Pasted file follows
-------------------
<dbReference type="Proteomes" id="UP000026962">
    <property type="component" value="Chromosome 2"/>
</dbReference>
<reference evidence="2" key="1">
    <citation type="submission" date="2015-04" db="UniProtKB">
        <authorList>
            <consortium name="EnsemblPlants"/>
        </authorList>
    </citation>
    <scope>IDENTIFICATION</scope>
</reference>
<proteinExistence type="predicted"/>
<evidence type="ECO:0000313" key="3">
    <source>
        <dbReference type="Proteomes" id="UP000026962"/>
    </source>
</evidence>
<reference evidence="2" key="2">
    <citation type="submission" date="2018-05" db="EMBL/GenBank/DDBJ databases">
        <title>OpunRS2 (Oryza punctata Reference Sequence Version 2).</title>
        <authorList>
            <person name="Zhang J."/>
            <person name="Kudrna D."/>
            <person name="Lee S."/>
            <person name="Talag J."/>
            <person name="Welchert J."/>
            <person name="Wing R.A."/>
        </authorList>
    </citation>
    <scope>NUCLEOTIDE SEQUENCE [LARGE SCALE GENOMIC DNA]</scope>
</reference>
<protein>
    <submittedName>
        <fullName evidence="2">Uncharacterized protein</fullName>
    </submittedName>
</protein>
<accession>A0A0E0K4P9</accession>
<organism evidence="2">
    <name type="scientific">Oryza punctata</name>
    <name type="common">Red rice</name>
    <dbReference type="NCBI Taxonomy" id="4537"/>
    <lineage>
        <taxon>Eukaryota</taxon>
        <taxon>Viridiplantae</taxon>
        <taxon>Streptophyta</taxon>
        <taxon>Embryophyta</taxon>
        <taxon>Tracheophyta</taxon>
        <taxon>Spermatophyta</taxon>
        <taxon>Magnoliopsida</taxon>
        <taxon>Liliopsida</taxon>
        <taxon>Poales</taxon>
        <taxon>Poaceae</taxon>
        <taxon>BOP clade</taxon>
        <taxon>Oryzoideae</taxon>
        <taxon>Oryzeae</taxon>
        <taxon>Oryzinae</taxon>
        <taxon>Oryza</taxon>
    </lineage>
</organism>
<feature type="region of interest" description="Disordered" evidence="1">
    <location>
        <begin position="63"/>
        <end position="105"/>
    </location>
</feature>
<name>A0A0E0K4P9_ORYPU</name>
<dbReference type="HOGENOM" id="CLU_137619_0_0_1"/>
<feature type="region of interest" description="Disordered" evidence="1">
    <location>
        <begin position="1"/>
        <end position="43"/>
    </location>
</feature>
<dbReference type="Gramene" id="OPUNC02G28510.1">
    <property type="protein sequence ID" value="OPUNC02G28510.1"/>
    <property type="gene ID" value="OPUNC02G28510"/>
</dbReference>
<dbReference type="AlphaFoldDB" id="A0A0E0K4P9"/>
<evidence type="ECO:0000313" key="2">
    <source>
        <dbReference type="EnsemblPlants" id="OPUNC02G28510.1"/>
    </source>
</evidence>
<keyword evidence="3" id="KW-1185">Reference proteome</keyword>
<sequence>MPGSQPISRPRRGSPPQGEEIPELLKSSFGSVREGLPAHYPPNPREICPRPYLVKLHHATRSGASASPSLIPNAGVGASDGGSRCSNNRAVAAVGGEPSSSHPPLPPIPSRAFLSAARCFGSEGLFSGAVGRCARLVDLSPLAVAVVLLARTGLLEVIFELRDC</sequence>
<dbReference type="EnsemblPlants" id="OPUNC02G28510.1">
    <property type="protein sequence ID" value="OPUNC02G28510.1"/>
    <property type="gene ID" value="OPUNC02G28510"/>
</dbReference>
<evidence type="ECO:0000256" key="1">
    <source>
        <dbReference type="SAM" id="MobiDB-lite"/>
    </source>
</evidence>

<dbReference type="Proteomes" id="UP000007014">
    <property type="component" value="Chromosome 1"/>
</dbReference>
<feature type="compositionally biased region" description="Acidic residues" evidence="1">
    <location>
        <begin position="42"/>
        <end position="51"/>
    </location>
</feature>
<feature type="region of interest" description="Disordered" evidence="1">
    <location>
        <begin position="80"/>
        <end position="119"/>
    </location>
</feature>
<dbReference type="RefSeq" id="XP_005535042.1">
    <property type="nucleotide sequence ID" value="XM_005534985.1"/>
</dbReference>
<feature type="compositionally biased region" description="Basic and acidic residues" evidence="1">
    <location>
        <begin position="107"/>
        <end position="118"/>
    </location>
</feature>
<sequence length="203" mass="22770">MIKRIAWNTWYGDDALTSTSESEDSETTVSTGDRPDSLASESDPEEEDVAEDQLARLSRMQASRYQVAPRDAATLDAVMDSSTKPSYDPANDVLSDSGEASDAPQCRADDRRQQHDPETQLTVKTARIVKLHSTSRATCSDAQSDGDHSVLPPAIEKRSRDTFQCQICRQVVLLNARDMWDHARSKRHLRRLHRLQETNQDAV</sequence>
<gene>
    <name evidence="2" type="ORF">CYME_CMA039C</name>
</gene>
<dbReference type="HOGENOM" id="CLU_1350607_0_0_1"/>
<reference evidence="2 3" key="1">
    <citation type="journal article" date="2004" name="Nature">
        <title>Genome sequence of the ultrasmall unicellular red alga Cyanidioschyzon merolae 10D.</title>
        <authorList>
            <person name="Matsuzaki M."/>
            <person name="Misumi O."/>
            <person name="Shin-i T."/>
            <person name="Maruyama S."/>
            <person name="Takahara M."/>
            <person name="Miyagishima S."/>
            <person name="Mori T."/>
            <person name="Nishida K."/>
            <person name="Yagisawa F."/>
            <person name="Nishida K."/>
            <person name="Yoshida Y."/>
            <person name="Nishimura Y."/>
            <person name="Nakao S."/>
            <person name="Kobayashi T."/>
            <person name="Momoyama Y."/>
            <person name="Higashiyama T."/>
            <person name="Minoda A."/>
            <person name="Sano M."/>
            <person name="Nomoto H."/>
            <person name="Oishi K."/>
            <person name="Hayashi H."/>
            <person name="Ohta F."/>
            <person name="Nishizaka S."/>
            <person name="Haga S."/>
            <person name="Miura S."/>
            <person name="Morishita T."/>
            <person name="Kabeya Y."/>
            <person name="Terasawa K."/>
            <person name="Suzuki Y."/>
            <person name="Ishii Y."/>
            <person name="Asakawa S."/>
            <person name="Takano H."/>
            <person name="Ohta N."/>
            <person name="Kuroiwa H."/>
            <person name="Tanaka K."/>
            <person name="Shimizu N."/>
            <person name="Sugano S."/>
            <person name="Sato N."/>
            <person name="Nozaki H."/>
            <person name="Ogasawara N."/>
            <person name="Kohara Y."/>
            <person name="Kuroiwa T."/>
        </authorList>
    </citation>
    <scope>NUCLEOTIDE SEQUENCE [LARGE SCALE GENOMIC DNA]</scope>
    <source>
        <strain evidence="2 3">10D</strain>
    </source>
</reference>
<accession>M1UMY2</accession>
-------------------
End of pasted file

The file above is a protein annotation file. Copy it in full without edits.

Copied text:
<dbReference type="Proteomes" id="UP000026962">
    <property type="component" value="Chromosome 2"/>
</dbReference>
<reference evidence="2" key="1">
    <citation type="submission" date="2015-04" db="UniProtKB">
        <authorList>
            <consortium name="EnsemblPlants"/>
        </authorList>
    </citation>
    <scope>IDENTIFICATION</scope>
</reference>
<proteinExistence type="predicted"/>
<evidence type="ECO:0000313" key="3">
    <source>
        <dbReference type="Proteomes" id="UP000026962"/>
    </source>
</evidence>
<reference evidence="2" key="2">
    <citation type="submission" date="2018-05" db="EMBL/GenBank/DDBJ databases">
        <title>OpunRS2 (Oryza punctata Reference Sequence Version 2).</title>
        <authorList>
            <person name="Zhang J."/>
            <person name="Kudrna D."/>
            <person name="Lee S."/>
            <person name="Talag J."/>
            <person name="Welchert J."/>
            <person name="Wing R.A."/>
        </authorList>
    </citation>
    <scope>NUCLEOTIDE SEQUENCE [LARGE SCALE GENOMIC DNA]</scope>
</reference>
<protein>
    <submittedName>
        <fullName evidence="2">Uncharacterized protein</fullName>
    </submittedName>
</protein>
<accession>A0A0E0K4P9</accession>
<organism evidence="2">
    <name type="scientific">Oryza punctata</name>
    <name type="common">Red rice</name>
    <dbReference type="NCBI Taxonomy" id="4537"/>
    <lineage>
        <taxon>Eukaryota</taxon>
        <taxon>Viridiplantae</taxon>
        <taxon>Streptophyta</taxon>
        <taxon>Embryophyta</taxon>
        <taxon>Tracheophyta</taxon>
        <taxon>Spermatophyta</taxon>
        <taxon>Magnoliopsida</taxon>
        <taxon>Liliopsida</taxon>
        <taxon>Poales</taxon>
        <taxon>Poaceae</taxon>
        <taxon>BOP clade</taxon>
        <taxon>Oryzoideae</taxon>
        <taxon>Oryzeae</taxon>
        <taxon>Oryzinae</taxon>
        <taxon>Oryza</taxon>
    </lineage>
</organism>
<feature type="region of interest" description="Disordered" evidence="1">
    <location>
        <begin position="63"/>
        <end position="105"/>
    </location>
</feature>
<name>A0A0E0K4P9_ORYPU</name>
<dbReference type="HOGENOM" id="CLU_137619_0_0_1"/>
<feature type="region of interest" description="Disordered" evidence="1">
    <location>
        <begin position="1"/>
        <end position="43"/>
    </location>
</feature>
<dbReference type="Gramene" id="OPUNC02G28510.1">
    <property type="protein sequence ID" value="OPUNC02G28510.1"/>
    <property type="gene ID" value="OPUNC02G28510"/>
</dbReference>
<dbReference type="AlphaFoldDB" id="A0A0E0K4P9"/>
<evidence type="ECO:0000313" key="2">
    <source>
        <dbReference type="EnsemblPlants" id="OPUNC02G28510.1"/>
    </source>
</evidence>
<keyword evidence="3" id="KW-1185">Reference proteome</keyword>
<sequence>MPGSQPISRPRRGSPPQGEEIPELLKSSFGSVREGLPAHYPPNPREICPRPYLVKLHHATRSGASASPSLIPNAGVGASDGGSRCSNNRAVAAVGGEPSSSHPPLPPIPSRAFLSAARCFGSEGLFSGAVGRCARLVDLSPLAVAVVLLARTGLLEVIFELRDC</sequence>
<dbReference type="EnsemblPlants" id="OPUNC02G28510.1">
    <property type="protein sequence ID" value="OPUNC02G28510.1"/>
    <property type="gene ID" value="OPUNC02G28510"/>
</dbReference>
<evidence type="ECO:0000256" key="1">
    <source>
        <dbReference type="SAM" id="MobiDB-lite"/>
    </source>
</evidence>

<dbReference type="Proteomes" id="UP000007014">
    <property type="component" value="Chromosome 1"/>
</dbReference>
<feature type="compositionally biased region" description="Acidic residues" evidence="1">
    <location>
        <begin position="42"/>
        <end position="51"/>
    </location>
</feature>
<feature type="region of interest" description="Disordered" evidence="1">
    <location>
        <begin position="80"/>
        <end position="119"/>
    </location>
</feature>
<dbReference type="RefSeq" id="XP_005535042.1">
    <property type="nucleotide sequence ID" value="XM_005534985.1"/>
</dbReference>
<feature type="compositionally biased region" description="Basic and acidic residues" evidence="1">
    <location>
        <begin position="107"/>
        <end position="118"/>
    </location>
</feature>
<sequence length="203" mass="22770">MIKRIAWNTWYGDDALTSTSESEDSETTVSTGDRPDSLASESDPEEEDVAEDQLARLSRMQASRYQVAPRDAATLDAVMDSSTKPSYDPANDVLSDSGEASDAPQCRADDRRQQHDPETQLTVKTARIVKLHSTSRATCSDAQSDGDHSVLPPAIEKRSRDTFQCQICRQVVLLNARDMWDHARSKRHLRRLHRLQETNQDAV</sequence>
<gene>
    <name evidence="2" type="ORF">CYME_CMA039C</name>
</gene>
<dbReference type="HOGENOM" id="CLU_1350607_0_0_1"/>
<reference evidence="2 3" key="1">
    <citation type="journal article" date="2004" name="Nature">
        <title>Genome sequence of the ultrasmall unicellular red alga Cyanidioschyzon merolae 10D.</title>
        <authorList>
            <person name="Matsuzaki M."/>
            <person name="Misumi O."/>
            <person name="Shin-i T."/>
            <person name="Maruyama S."/>
            <person name="Takahara M."/>
            <person name="Miyagishima S."/>
            <person name="Mori T."/>
            <person name="Nishida K."/>
            <person name="Yagisawa F."/>
            <person name="Nishida K."/>
            <person name="Yoshida Y."/>
            <person name="Nishimura Y."/>
            <person name="Nakao S."/>
            <person name="Kobayashi T."/>
            <person name="Momoyama Y."/>
            <person name="Higashiyama T."/>
            <person name="Minoda A."/>
            <person name="Sano M."/>
            <person name="Nomoto H."/>
            <person name="Oishi K."/>
            <person name="Hayashi H."/>
            <person name="Ohta F."/>
            <person name="Nishizaka S."/>
            <person name="Haga S."/>
            <person name="Miura S."/>
            <person name="Morishita T."/>
            <person name="Kabeya Y."/>
            <person name="Terasawa K."/>
            <person name="Suzuki Y."/>
            <person name="Ishii Y."/>
            <person name="Asakawa S."/>
            <person name="Takano H."/>
            <person name="Ohta N."/>
            <person name="Kuroiwa H."/>
            <person name="Tanaka K."/>
            <person name="Shimizu N."/>
            <person name="Sugano S."/>
            <person name="Sato N."/>
            <person name="Nozaki H."/>
            <person name="Ogasawara N."/>
            <person name="Kohara Y."/>
            <person name="Kuroiwa T."/>
        </authorList>
    </citation>
    <scope>NUCLEOTIDE SEQUENCE [LARGE SCALE GENOMIC DNA]</scope>
    <source>
        <strain evidence="2 3">10D</strain>
    </source>
</reference>
<accession>M1UMY2</accession>